1:15 am - The Wraith (1986, dir. Mike Marvin)
The closest thing Charlie Sheen has made to a horror movie -- and therefore perfect for the overnight slot -- is this reworking of High Plains Drifter in which Sheen plays a new kid who arrives in town around the same time that a mysterious biker has appeared to take revenge on a gang of punks. Charlie Sheen is more or less neutered as the nice guy mirror image of The Wraith, but the rest of the cast (which includes Nick Cassavetes, Sherilyn Fenn, Randy Quaid, and Clint Howard with Thomas Dolby hair) is lively and the stunts, which tragically cost the life of a camera operator, are amazing. Watching this one so late in the night/early in the morning will be perfect because we can let the total lack of logic just wash over us.

2:45 am - The Boys Next Door (1985, dir. Penelope Spheeris)
One of Sheen's earliest roles is exactly right for the overnight slot. He plays half of a pair of teenagers (alongside Maxwell Caulfield) who leave their small town to go to Los Angles where they embark on a crime and murder spree. Surprisingly, it's Caulfield who probably pops more in this one, though The Boys Next Door probably helped to establish Charlie as the edgier of the two Estevez brothers (Emilio was playing a sensitive jock in The Breakfast Club this same year). He became a movie star so quickly that he didn't get to make much more cheap, violent, punk rock sleaze like this.

4:15 am - Men at Work (1990, dir. Emilio Estevez)
This underseen comedy -- one of six movies Sheen made in 1990 -- teams the star with his brother Emilio Estevez (who also wrote and directed) again in a story of two garbage men who uncover a murder plot. Though Estevez has a tendency to go quite broad with the comedy (down to the chirping bird sounds when someone gets knocked unconscious), there are a lot of genuine laughs and a good overall vibe to Men at Work. While Keith David is the film's MVP, Sheen and Estevez are a terrific comic team; it's a shame we didn't get more movies with the two of them as co-leads.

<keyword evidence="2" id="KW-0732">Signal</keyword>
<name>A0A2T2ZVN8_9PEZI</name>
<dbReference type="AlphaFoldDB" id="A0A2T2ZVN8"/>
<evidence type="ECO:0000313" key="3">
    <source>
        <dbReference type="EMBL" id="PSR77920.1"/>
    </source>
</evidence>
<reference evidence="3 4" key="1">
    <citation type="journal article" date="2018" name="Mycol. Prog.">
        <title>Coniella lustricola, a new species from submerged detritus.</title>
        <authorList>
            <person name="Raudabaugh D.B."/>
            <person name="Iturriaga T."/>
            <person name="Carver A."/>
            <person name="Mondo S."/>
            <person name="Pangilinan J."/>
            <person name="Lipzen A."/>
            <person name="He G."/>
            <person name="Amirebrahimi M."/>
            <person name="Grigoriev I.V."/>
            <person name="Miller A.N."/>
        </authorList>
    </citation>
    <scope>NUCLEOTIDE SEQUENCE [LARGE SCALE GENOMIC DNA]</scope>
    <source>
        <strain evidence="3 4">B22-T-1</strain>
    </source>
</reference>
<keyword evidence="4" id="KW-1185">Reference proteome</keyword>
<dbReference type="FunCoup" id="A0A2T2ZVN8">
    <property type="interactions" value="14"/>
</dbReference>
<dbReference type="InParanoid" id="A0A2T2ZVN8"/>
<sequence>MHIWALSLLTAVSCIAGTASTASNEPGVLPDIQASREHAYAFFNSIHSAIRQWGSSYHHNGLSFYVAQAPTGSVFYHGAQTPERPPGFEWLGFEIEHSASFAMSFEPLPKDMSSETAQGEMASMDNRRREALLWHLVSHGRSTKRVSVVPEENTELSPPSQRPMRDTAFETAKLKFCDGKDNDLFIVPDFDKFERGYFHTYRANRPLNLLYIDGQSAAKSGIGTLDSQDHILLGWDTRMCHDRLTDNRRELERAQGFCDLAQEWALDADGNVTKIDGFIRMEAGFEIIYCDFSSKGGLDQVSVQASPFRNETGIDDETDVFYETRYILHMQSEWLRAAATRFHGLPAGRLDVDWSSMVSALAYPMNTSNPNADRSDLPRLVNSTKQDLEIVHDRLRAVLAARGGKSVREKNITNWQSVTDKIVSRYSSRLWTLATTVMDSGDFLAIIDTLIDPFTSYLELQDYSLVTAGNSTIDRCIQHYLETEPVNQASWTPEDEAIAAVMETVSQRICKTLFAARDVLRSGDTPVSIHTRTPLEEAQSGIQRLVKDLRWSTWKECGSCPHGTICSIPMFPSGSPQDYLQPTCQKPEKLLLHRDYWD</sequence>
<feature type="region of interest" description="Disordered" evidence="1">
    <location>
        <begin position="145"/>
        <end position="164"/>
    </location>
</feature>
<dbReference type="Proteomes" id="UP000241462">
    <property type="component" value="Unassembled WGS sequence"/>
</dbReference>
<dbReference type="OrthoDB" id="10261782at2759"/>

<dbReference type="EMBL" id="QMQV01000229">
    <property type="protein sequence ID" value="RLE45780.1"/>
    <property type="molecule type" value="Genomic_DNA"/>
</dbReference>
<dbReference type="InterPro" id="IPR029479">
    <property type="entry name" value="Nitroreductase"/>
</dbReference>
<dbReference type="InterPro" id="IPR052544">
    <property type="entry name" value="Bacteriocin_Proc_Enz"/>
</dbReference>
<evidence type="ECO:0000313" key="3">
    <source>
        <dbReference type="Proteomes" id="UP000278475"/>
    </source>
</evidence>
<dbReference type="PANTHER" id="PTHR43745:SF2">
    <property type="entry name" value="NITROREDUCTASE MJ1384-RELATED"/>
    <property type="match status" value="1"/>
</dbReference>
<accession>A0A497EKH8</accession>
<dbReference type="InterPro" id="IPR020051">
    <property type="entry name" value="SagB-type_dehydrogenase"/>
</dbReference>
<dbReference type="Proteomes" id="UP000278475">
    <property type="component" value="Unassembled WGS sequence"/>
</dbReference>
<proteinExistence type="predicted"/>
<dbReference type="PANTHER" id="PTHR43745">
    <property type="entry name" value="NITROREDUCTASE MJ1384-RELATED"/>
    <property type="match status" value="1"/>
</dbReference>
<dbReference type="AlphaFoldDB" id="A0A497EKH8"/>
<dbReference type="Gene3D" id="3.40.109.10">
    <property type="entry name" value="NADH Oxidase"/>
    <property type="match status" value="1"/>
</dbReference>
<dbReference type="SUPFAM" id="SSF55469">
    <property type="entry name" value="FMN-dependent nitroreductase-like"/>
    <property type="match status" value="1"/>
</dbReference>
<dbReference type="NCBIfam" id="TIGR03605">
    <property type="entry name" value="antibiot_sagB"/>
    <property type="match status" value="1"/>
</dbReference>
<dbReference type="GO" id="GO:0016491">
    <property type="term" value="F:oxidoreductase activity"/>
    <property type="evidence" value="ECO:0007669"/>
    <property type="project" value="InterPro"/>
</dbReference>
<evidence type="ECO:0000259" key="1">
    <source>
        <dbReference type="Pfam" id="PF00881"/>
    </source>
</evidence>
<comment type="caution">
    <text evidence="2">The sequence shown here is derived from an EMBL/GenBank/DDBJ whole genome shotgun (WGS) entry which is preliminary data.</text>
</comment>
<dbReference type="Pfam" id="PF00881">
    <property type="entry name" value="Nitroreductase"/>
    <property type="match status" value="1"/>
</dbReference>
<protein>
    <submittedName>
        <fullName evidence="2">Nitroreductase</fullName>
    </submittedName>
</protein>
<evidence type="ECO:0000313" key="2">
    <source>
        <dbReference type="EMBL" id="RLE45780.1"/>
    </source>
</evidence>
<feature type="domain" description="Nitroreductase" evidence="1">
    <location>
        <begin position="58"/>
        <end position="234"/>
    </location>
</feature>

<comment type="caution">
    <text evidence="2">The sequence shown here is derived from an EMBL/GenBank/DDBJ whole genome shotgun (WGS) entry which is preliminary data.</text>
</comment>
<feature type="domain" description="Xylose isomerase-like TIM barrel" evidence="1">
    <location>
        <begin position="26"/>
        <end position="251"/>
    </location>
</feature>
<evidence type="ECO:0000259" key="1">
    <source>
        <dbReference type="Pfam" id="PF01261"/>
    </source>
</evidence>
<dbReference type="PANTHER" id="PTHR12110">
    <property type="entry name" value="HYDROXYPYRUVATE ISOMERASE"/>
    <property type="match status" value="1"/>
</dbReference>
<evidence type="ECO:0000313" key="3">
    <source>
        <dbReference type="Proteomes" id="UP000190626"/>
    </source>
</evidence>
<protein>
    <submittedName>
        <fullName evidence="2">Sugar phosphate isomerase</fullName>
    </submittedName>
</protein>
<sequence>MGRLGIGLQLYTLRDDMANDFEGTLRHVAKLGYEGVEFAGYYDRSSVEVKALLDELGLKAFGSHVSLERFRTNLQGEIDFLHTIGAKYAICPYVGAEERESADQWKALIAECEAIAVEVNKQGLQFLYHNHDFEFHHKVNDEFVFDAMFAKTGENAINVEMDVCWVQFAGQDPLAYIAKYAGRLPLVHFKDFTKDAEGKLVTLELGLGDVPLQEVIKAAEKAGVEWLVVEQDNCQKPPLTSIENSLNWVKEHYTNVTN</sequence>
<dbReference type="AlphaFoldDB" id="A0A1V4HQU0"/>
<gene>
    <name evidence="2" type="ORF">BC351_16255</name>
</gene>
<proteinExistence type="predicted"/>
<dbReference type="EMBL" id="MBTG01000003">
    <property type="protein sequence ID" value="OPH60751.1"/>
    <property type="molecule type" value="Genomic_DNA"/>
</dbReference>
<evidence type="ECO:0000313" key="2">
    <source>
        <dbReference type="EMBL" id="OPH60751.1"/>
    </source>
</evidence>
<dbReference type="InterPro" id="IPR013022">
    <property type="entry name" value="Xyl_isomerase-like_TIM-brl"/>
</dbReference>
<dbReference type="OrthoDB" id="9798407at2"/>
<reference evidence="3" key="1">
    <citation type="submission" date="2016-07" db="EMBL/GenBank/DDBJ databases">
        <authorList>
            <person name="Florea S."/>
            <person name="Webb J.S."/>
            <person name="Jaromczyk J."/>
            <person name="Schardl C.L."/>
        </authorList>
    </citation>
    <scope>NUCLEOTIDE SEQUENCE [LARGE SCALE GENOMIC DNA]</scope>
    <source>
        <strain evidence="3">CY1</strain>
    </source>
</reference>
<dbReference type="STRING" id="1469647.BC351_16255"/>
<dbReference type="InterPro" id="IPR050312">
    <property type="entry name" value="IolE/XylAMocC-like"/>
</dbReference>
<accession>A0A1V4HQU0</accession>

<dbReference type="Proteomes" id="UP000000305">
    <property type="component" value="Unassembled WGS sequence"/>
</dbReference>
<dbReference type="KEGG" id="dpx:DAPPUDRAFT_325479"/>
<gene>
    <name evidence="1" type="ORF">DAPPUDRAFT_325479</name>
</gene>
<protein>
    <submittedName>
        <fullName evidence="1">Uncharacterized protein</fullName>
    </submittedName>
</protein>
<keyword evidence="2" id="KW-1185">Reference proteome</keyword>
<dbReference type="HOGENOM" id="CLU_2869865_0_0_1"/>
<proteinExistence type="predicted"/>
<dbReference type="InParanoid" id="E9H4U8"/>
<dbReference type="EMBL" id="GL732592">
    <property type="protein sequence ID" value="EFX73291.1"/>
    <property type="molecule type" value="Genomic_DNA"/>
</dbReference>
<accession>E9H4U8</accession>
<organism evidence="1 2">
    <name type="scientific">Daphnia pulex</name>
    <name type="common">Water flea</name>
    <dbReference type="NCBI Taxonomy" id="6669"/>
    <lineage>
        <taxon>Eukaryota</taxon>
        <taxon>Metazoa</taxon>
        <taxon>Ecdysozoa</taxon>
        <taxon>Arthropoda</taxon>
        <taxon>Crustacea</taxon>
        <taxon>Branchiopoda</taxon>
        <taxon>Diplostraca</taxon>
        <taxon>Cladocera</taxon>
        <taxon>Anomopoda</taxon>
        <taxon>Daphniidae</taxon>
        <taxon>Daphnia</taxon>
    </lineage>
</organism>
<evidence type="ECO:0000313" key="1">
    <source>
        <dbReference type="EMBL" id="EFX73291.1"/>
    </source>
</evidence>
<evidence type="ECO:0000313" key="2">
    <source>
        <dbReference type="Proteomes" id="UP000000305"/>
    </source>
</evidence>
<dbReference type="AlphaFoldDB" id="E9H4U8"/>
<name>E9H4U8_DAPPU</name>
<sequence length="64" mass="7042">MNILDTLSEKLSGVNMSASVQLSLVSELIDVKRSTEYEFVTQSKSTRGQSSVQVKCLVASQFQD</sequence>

5:45 am - The Three Musketeers (1993, dir. Stephen Herek)
I'm programming this one to wake us up because it rules. Charlie Sheen isn't even my favorite part of the movie (that would be Oliver Platt), but it doesn't hurt to have him in a movie I already love. While possibly/probably not faithful to the Alexandre Dumas source novel, it's spectacularly lively and entertaining and light on its feet in a way more movies should be, buoyed by an insanely great ensemble that includes Sheen as Aramis, the most pious of the Musketeers who, don't worry, still slays with the chicks. Listen to our recent podcast on this one to hear me gush all about it and come to the realization that Charlie Sheen is one of my guys.

7:15 am - No Man's Land (1987, dir. Peter Werner)
As the sun rises, let's enjoy Chuck Sheen at his slimy, magnetic best. This is the original Point Break. The original The Fast & the Furious. D.B. Sweeney plays a cop who goes deep, deep, deep undercover to catch a car thief (Sheen) and winds up guessed it...too close. Directed with energy and style by Peter Werner (from a Dick "Law & Order" Wolf script!), No Man's Land really sells us on Sheen, possibly because D.B. Sweeney, while a very nice guy, is a little bit of a mayonnaise sandwich. It's hard to believe he had this and Wall Street out in the same year; this feels like a movie the actor made before Platoon but which got released after, even though there's no evidence that's the case. He and Sweeney would reunite a couple of years later for Eight Men Out, another great movie that I'm not programming in this lineup because we only have room for one Charlie Sheen baseball movie.